Funding from the SEPS project was provided for the development of a series of 10 science readers and an accompanying teachers' resource book with activities for both science and reading programmes. Since local ownership of any project is of paramount importance, the series was developed at a regional workshop held in July, 1999 at the University of the South Pacific, at which participants from 12 South Pacific Islands nations were represented. Prior to the workshop an analysis of a number of the primary science curricula in the Pacific region was conducted. This helped ensure that the topics for the series were similar to those being taught across the region. Generally, primary science courses are divided into themes. For example, the main themes in Vanuatu are Living Things, Matter and Energy. In Fiji the themes are Life Science, Physical Science and Earth Science, while in Nauru they are Life, Energy, Earth Science, Matter and Time and Space. Thus there are strong similarities between these themes right across the Pacific region. Furthermore, many of the topics within these themes are very similar from one country to another. Consequently, the subject matter in the readers reflects these common themes and topics. This is an important issue in making the series equally relevant to all countries.
  Each participant was asked to arrive at the workshop with brief outlines for three stories selected from a range of suggested topics. At the workshop the local participants initially received training in story-writing and editing from two editors from Learning Media, a New Zealand government-owned educational publishing company that does contract publishing for a number of Pacific ministries of education. They then proceeded to develop their drafts. In total, 70 drafts were produced and taken to Learning Media, where 10 were selected and edited. Pacific illustrators were then commissioned to illustrate the stories.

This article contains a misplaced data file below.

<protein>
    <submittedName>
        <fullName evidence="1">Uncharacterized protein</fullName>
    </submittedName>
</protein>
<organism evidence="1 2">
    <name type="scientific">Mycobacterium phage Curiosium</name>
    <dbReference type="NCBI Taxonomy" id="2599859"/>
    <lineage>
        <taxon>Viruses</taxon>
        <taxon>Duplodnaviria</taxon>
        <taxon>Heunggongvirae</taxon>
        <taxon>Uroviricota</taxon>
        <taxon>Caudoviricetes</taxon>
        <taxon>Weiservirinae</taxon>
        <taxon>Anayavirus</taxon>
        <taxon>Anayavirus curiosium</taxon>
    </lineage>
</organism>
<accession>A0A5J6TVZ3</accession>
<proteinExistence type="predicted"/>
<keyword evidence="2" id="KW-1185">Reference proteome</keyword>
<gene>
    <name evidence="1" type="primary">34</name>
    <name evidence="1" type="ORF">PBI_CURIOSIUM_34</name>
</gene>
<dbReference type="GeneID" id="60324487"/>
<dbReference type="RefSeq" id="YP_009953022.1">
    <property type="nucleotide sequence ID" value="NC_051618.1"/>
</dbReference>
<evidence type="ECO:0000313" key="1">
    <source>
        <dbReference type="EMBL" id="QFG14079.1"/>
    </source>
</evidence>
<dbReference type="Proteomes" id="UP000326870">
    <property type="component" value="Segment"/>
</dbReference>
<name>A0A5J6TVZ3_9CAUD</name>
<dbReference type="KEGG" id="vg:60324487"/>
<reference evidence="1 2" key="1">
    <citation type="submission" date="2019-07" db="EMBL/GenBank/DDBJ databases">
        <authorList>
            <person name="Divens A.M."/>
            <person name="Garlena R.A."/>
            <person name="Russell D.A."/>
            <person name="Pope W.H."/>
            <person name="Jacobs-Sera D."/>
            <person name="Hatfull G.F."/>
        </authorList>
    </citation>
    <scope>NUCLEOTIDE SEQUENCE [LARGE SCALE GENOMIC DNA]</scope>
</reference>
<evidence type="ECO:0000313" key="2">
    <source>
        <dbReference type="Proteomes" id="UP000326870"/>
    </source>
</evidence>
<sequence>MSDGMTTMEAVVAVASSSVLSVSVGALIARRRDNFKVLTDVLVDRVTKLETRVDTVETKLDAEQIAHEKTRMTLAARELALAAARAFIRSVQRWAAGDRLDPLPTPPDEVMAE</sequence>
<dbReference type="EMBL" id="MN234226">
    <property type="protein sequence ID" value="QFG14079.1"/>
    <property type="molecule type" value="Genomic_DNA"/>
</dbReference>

The readers were not modelled on traditional "information books" but took the form of high-interest stories and non-fiction texts. Each centres around a science topic or theme and is intended for use as a starting point to capture the interest and imagination of pupils at lower primary levels. The readers were also edited to suit the early, emergent and early fluency stages of reading.
  The teachers' resource book to accompany the series was prepared by two staff members of the University of the South Pacific and a teachers' resource book writer at Learning Media. For each of the 42 readers this provided a reading focus lesson plan to help structure the pupils' reading activities. It is considered very important that pupils have full mastery of the reading and language elements of the text before they begin to explore the underlying science concepts. Thus the teachers are provided with a brief overview of the story; information about descriptive words; suggestions for setting the scene before reading; things to stress during the first reading and when revisiting the text; and finally some follow-up activities.